• In all cases, when the last gasps were sent to the OMS system, the system correctly assessed each outage’s scope, regardless of the outage size. A noteworthy finding is that last gasps from all of the single-service outages were received. Also, enough last gasps from transformer, fuse and feeder outages were received to predict those outages accurately. For example, no fewer than five last gasps were received during any transformer outage. This provides some confidence that the system can accurately assess these types of outages even when a customer isn’t aware of them. These results, however, do underscore that a smart grid and smart meters do not mean that ComEd will receive an outage notification for every meter each time there is a power outage.
  • ComEd learned how last gasps are propagated, discovered that hop count doesn’t have a significant effect on outage notification and found that having a good distribution of last gasps is more important for outage assessment than sheer message volume. The rate of last gasps received proved sufficient for prediction in OMS, which indicates that building the AMI network for consistent meter reading and billing results in a density of battery backed-up devices adequate to predict outages.
  • More than 90 percent of the restoration messages were received within five minutes, which is much quicker than originally expected. Given that more than 30 percent of messages arrived in less than 30 seconds, it will be possible to rapidly identify when the grid has experienced a momentary outage as opposed to a true sustained outage. The complete restoration timing for the simulated feeder outages are show in the figure above.
  • These studies indicated that software (or another system) must be in place between the AMI network and OMS to filter the volume of last gasps in order to protect the OMS from being overwhelmed during normal operations (and particularly during storms). This software would need to filter out momentary outages, planned outages and other planned work such as meter exchanges, as well as possibly filtering the volume of last gasps by electrical connectivity (such as limiting the number of last gasps sent to OMS from the same feeder or transformer during a power outage). The AMI pilot and outage testing have helped ComEd compile a list of requirements to evaluate this software.

Next Steps

Having completed the first set of outage tests, additional outage testing is planned, along with exploring ways to leverage what the team learned to improve business processes, customer experience and overall grid reliability.

The next step in the outage testing efforts is to make each meter grid-aware by providing it neighborhood communication information and knowledge of the transformer, fuse and feeder or substation that supplies it. When it is grid aware, a meter will target its last gasp to a neighbor on a different transformer, fuse or feeder than its own. Different levels of grid awareness will be evaluated in meters to determine what effect this information has on the propagation of last gasps and restoration notices for different size outages.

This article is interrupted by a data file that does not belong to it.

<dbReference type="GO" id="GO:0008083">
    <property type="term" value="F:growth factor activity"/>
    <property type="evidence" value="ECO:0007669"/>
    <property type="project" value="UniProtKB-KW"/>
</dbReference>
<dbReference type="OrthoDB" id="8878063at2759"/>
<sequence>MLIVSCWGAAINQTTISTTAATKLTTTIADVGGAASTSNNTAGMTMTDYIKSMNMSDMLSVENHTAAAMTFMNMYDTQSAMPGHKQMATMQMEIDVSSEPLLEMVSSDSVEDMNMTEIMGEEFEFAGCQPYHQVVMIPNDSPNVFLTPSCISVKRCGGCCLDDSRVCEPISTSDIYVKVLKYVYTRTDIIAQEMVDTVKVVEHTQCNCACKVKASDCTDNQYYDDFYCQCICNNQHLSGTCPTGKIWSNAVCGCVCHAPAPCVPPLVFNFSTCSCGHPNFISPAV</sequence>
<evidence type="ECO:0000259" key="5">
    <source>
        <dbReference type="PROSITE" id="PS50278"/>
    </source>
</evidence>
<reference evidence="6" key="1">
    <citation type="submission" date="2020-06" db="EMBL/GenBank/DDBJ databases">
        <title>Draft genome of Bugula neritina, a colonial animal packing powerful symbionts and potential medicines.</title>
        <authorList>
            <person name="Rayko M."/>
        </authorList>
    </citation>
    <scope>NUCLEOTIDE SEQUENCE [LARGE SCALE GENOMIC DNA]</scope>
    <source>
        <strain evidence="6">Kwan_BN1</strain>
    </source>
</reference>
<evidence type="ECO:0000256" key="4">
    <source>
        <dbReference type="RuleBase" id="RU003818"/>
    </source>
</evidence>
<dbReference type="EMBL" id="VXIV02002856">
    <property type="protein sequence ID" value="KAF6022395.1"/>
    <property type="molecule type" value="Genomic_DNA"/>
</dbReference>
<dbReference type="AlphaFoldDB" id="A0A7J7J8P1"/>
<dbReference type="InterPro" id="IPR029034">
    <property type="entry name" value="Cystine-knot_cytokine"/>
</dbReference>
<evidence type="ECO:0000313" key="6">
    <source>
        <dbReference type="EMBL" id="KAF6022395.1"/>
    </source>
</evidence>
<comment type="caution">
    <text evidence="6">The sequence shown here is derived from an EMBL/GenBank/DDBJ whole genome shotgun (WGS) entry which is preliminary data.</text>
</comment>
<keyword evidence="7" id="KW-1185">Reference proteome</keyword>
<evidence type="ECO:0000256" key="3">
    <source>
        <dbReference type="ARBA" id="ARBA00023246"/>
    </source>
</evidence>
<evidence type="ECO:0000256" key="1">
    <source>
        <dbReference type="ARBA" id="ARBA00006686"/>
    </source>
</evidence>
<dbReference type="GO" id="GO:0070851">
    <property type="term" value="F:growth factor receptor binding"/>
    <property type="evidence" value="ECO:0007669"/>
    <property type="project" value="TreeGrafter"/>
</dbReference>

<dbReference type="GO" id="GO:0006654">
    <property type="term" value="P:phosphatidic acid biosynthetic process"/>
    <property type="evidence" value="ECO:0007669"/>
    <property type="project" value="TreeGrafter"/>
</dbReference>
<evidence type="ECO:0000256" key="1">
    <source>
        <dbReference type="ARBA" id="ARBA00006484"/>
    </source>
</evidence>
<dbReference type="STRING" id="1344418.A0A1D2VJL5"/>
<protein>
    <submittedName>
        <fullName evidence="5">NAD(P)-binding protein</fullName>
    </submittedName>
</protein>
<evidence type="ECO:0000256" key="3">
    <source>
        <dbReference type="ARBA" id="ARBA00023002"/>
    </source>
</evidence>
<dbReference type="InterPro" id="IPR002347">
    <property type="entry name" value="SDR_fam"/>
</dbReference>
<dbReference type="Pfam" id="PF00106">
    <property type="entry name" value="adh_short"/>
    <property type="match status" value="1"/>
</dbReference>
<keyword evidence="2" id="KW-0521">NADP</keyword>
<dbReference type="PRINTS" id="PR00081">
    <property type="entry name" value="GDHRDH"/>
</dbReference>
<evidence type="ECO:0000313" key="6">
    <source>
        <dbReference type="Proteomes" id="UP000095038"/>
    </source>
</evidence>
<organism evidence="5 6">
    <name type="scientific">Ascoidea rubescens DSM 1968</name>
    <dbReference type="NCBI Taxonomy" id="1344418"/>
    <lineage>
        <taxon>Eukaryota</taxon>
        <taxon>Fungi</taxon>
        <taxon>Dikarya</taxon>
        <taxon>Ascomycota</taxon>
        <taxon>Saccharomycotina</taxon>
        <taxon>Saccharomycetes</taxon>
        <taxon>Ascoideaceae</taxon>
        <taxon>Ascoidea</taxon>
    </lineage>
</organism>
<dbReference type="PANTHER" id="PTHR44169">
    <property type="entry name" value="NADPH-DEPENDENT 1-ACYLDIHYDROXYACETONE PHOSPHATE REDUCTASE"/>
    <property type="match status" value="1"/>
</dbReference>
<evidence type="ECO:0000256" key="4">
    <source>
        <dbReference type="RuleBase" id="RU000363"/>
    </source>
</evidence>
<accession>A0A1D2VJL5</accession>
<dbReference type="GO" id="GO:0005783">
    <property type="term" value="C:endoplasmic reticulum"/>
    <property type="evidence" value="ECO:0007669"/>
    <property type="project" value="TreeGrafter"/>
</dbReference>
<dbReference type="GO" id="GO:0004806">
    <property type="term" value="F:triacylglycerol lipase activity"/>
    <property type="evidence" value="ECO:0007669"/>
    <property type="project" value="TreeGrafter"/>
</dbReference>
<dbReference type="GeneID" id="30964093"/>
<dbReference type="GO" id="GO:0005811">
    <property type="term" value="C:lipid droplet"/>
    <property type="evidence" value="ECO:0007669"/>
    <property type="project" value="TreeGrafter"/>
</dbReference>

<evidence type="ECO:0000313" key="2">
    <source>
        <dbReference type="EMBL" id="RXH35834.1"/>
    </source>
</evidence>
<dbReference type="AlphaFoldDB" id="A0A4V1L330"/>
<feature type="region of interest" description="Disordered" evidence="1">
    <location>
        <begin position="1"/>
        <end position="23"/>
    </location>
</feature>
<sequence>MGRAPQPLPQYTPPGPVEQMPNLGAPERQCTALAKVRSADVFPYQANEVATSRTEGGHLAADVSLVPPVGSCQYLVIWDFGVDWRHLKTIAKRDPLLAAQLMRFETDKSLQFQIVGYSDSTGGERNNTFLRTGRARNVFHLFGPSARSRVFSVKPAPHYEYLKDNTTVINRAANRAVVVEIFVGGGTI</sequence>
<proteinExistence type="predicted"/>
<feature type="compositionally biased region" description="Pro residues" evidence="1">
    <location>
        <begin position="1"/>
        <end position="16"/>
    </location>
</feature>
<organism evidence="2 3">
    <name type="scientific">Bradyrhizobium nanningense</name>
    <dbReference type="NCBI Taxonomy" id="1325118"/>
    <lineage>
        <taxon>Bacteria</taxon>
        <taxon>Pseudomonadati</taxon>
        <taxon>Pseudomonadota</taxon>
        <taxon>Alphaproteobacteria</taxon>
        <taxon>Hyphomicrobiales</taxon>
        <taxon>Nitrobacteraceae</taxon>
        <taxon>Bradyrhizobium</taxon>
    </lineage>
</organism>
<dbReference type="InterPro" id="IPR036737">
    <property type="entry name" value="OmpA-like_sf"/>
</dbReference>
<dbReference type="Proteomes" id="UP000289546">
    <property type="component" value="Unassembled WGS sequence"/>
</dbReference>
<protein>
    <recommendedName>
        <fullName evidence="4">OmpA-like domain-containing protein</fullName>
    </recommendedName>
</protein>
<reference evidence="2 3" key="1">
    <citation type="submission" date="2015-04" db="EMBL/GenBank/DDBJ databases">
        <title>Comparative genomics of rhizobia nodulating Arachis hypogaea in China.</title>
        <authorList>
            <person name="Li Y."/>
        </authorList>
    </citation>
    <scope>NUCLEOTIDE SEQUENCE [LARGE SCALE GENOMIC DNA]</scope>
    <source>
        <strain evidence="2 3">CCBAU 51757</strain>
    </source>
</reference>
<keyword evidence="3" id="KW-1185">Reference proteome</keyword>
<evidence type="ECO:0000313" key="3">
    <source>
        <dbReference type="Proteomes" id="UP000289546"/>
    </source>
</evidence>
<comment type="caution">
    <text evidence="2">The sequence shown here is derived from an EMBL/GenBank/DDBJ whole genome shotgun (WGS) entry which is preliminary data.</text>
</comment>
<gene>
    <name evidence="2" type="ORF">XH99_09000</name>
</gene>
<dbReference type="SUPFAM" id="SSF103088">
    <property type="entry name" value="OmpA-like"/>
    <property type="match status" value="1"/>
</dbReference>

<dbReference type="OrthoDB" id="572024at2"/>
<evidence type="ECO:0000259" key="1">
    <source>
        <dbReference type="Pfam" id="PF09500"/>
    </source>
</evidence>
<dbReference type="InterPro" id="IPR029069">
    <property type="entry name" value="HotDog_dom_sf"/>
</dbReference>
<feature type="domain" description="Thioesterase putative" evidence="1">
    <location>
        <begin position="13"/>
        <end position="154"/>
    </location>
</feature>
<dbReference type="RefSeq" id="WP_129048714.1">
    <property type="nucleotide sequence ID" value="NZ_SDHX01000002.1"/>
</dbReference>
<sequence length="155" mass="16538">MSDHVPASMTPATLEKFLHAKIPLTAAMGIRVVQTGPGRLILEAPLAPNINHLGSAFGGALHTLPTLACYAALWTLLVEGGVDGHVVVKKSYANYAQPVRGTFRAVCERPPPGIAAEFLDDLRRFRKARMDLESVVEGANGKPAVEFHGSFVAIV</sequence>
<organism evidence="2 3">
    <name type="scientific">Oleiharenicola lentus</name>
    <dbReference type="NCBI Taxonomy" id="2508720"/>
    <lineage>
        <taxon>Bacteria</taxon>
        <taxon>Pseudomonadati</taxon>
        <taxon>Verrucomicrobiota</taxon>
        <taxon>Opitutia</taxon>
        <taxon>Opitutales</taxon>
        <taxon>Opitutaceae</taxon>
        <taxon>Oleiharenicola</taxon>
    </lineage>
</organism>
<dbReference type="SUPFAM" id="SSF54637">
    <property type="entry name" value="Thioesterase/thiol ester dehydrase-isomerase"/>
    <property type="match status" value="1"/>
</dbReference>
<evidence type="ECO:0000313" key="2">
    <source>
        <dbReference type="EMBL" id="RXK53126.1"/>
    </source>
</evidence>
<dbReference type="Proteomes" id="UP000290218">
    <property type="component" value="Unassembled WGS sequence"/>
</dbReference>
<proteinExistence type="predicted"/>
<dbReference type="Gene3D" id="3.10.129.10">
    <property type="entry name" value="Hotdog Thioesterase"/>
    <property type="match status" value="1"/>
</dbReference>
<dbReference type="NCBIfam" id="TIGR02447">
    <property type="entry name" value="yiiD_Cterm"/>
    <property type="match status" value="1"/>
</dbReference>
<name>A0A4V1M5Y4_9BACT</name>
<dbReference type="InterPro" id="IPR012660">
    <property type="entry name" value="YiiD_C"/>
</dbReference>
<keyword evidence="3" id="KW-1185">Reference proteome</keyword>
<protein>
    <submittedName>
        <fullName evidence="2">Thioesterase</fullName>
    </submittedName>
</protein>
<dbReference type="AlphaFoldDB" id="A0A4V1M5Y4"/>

Testing to determine the impact on outage response from a very dense AMI network, where each meter is essentially one hop away from a battery backed up device, is also under consideration. Additional relays with battery backup would be deployed, and tests would be executed to evaluate the impact on the receipt of last gasps and the timing of the restoration messages.

The gathering of a broad, cross-functional group, the articulation of clear goals and full management support were key to the testing program’s success. In addition, AMI partner SSN provided engineering and project management assistance every step of the way and remained very open to investigating their system’s behavior.

To develop an AMI/OMS integration strategy, a utility must realize that the smart in smart meter hinges more on what the utility does with the information than the technology itself.

Jeffry Birkmeier is ComEd’s business process manager, where he has worked in various positions for more than 17 years. Carolyn Johnson is currently an AMI operations analyst, and she has worked for ComEd for 10 years.

ComEd is a unit of Chicago-based Exelon Corp., one of the nation’s largest electric utilities. ComEd provides service for approximately 3.8 million customers, representing 70 percent of Illinois’ population, and is responsible for maintaining more than 70,000 miles of power lines that make up the electric transmission and distribution systems in northern Illinois.

More Power Engineering Issue Articles
Power Engineerng Issue Archives
View Power Generation Articles on PennEnergy.com
Previous articlePractical Advice n Developing a Smart Grid Work Force
Next articleAssessing the Smart Grid’s Data Security
The Clarion Energy Content Team is made up of editors from various publications, including POWERGRID International, Power Engineering, Renewable Energy World, Hydro Review, Smart Energy International, and Power Engineering International. Contact the content lead for this publication at Jennifer.Runyon@ClarionEvents.com.

No posts to display